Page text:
The landscape of the story is full of potential—we have a situation ripe for fiction (an upcoming trial, requiring a minor Humbert Humbert style justification), an intriguing central character (Ted), and a strange and oddly beautiful relationship (the narrator and Ted), yet the story never quite reaches its apex. They assault the old man in the nursing home, Ted disappears, and the narrator, profoundly changed, attempts to continue his legacy, but something is missing.
The story is too great in scope for these eleven pages, the scale too epic, the imagery too fantastic, and it feels as though we reached the first, small climax, only to be denied what naturally comes afterwards. It seems not a failure of the instincts or talents of the writer—Adan is too much in command and too able to wield beauty and strangeness for that. It simply feels as if the story was not pushed far enough as might have been, and that its great promise did not completely play out. I would have liked to know more about Lifeblooming. I would’ve liked to discover how the narrator thought of Ted after he disappeared. I would’ve liked to know more about how this world of pure sensuality and connection with another man jives with the narrator’s constant protestations about his sexuality. I would have liked to know what it would be like to discover a word of tactile gorgeousness, and what it is like to touch everything after that—is every ordinary texture and surface changed?
I note that this story comes from the 2014 Caine Prize anthology, which usually constitutes the shortlisted stories for that year and the stories written at the Caine Prize workshop. I can only speculate, but having just been through this year’s Caine Prize workshop, I wondered if Adan was restricted by the workshop model, in which, ordinarily, stories must be written from conception to publication in a period of about two weeks, with only copy-editing taking place afterwards. It is entirely possible that The Lifebloom Gift is exactly as Adan wanted it, and it is a wonderful story, but it also seems possible to me that with a little more time it could have become a greater story than it is. The Lifebloom Gift doesn’t, somehow, fully bloom. Almost, but not quite.
The Caine Prize is in a state of flux. It must now decide whether it is a prize of emerging writing or the best writing, and the workshop model will need to be adjusted to meet the objective of the prize. But while a limited period in which to develop and write stories can be helpful, and can force a writer to produce work and get it out there, it is also possible that it may inhibit certain stories, and deny them the time to breathe and to develop the way that they naturally should.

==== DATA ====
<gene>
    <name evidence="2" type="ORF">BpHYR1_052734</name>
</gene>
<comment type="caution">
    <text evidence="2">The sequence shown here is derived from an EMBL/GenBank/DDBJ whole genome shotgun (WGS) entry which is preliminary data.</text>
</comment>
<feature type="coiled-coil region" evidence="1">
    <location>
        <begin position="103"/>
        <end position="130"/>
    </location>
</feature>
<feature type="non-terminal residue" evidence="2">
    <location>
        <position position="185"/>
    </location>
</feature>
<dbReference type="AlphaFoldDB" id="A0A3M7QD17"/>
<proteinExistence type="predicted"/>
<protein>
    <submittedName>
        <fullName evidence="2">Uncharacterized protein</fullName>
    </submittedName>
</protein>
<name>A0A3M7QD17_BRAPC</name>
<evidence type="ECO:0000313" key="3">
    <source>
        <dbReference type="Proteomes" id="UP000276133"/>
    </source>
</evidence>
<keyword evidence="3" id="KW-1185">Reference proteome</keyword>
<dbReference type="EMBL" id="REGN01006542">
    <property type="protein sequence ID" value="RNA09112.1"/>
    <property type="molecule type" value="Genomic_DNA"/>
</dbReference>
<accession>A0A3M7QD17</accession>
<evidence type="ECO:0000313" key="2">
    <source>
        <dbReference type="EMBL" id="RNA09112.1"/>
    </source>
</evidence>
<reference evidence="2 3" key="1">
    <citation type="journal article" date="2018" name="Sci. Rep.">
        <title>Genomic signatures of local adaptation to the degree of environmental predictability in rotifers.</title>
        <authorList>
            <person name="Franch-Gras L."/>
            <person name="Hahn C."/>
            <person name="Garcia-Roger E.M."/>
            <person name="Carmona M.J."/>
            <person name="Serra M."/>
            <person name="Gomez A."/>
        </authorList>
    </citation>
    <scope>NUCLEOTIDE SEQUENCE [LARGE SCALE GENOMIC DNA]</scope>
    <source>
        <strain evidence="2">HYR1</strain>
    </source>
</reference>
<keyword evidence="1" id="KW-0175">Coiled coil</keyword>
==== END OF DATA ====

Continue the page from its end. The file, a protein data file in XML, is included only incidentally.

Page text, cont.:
Because this is the Caine Prize for African Writing, it is perhaps incumbent on me to say something about what this story means for African Writing, and to take the temperature of African Writing by looking at how this story relates to the rest of this year’s shortlist. But, quite frankly, if this year’s shortlist and The Lifebloom Gift indicates anything, it is that such an exercise seems less and less relevant. What the relationship of The Lifebloom Gift is to Africa is completely unclear—apart from the fact that it was written by an African writer—it appears to have no particular relationship to the entirety of the continent or any of its constituent parts at all (it’s set entirely in the US). So we need not discuss it by what “type” of African story it is—we can instead talk about its sentences, its craft, its lyricism, its potential—and isn’t that kind of better?
When Namwali Serpell won the Caine Prize last year for her story The Sack, it was the more experimental nature of the writing that impressed the judges, amongst other things. We seem to be moving into a freer age for Caine Prize hopefuls, where a Caine Prize story may not even need to concern itself with Africa, let alone its “gritty realism.” For my part, I think this is a good thing. In his review of another story on this year’s shortlist, Leslie Nneka Arimah’s What It Means, Oris Aigbokhaevbolo writes that, “not too many characters laugh in a Caine Prize story. Not too many readers either,” but The Lifebloom Gift is the weird tonic for that. Let’s welcome the sci-fi and the surrealism, the experimental and the unexpected. Let’s look for delight.
About the Author:
F.T. Kola is a fellow in fiction at the Michener Center for Writers at the University of Texas at Austin, where she also serves as an editorial assistant for the O Henry Prize. She was shortlisted for the 2015 Caine Prize for African Writing. Her work has appeared in One Story and The Guardian.